Anchorage sues motel under nuisance law
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ANCHORAGE - The city has sued a downtown motel and threatened to shut it down after it drew more police calls than any other building in Anchorage last year.
The 535 police calls made from the downtown Mush Inn Motel and the shooting death of a 36-year-old man there late last month have city officials fed up.
"I decided I had enough of it," said Mayor Mark Begich as his office filed a lawsuit declaring the motel a public nuisance.
The lawsuit was filed in Anchorage Superior Court under the state's new nuisance laws.
The motel's owners said the lawsuit came without warning and they aren't sure what exactly the city wants them to do.
Young Kim said her family bought the business about two years ago and have since installed security cameras and regularly turn away problem customers.
Kim said the motel's location makes it vulnerable to trespassers. The Anchorage Jail is visible from the parking lot and a homeless shelter is a few blocks away.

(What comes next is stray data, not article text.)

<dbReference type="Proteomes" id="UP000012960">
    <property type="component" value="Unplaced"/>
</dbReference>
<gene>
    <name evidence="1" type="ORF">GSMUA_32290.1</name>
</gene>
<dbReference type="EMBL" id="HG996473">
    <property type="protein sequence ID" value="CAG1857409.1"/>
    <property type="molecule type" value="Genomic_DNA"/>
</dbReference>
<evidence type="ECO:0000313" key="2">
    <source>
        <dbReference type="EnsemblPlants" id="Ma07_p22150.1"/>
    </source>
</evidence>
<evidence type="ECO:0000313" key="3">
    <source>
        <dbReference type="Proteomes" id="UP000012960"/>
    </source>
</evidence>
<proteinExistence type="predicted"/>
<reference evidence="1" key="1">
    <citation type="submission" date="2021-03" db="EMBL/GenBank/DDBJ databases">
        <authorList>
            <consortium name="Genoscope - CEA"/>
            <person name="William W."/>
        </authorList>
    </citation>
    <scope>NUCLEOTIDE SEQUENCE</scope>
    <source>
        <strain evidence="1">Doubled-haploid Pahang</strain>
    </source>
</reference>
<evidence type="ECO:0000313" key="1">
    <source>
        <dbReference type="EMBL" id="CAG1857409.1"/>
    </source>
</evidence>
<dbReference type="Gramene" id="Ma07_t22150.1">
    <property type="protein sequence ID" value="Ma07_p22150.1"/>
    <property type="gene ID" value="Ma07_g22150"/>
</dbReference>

But Begich said the volume of police visits to the business can't be ignored and are a sign that the motel's management style needs improving. On Feb. 24, David Hubbard was shot and killed after what prosecutors called a cocaine party.
Star Trek's voyage thwarted near Kodiak
KODIAK - Star Trek voyaged where no ship's captain wants to go.
The fishing vessel - bearing the same name as the science fiction television series - ran aground on the beach of Island Bay on the Alaska Peninsula early Wednesday morning.
A Coast Guard helicopter rescued its crew of three, and the men - whose names have not been released - were returned to Kodiak uninjured.
The crew of Star Trek, which has its home port in Homer, was fishing for cod.
Kodiak Harbor Master Marty Owen spoke with the Star Trek crew, and said they reported they were in good shape and happy that nobody was lost. However, the 32-foot fishing boat with a ripped hull is probably a total loss.
The cause of the Star Trek's grounding is still under investigation, but the Coast Guard reported there were high winds and 20-foot seas.